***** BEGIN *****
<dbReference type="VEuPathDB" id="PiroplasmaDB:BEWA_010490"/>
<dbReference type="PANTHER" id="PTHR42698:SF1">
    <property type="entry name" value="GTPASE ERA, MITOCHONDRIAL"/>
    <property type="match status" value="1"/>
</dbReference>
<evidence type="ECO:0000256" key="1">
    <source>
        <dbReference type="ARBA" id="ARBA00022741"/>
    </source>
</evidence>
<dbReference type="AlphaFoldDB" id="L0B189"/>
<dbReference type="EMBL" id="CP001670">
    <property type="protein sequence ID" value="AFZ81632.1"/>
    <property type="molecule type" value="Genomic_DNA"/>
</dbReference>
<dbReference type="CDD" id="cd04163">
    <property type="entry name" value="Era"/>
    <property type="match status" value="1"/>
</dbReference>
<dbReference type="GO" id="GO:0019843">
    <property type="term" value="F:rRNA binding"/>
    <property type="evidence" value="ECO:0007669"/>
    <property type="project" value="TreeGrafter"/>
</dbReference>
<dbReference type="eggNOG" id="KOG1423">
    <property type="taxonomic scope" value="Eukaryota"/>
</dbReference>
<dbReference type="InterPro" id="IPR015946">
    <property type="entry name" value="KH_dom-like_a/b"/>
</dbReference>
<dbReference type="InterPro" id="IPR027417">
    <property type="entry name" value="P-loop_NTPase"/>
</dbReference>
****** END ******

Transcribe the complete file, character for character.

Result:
<dbReference type="VEuPathDB" id="PiroplasmaDB:BEWA_010490"/>
<dbReference type="PANTHER" id="PTHR42698:SF1">
    <property type="entry name" value="GTPASE ERA, MITOCHONDRIAL"/>
    <property type="match status" value="1"/>
</dbReference>
<evidence type="ECO:0000256" key="1">
    <source>
        <dbReference type="ARBA" id="ARBA00022741"/>
    </source>
</evidence>
<dbReference type="AlphaFoldDB" id="L0B189"/>
<dbReference type="EMBL" id="CP001670">
    <property type="protein sequence ID" value="AFZ81632.1"/>
    <property type="molecule type" value="Genomic_DNA"/>
</dbReference>
<dbReference type="CDD" id="cd04163">
    <property type="entry name" value="Era"/>
    <property type="match status" value="1"/>
</dbReference>
<dbReference type="GO" id="GO:0019843">
    <property type="term" value="F:rRNA binding"/>
    <property type="evidence" value="ECO:0007669"/>
    <property type="project" value="TreeGrafter"/>
</dbReference>
<dbReference type="eggNOG" id="KOG1423">
    <property type="taxonomic scope" value="Eukaryota"/>
</dbReference>
<dbReference type="InterPro" id="IPR015946">
    <property type="entry name" value="KH_dom-like_a/b"/>
</dbReference>
<dbReference type="InterPro" id="IPR027417">
    <property type="entry name" value="P-loop_NTPase"/>
</dbReference>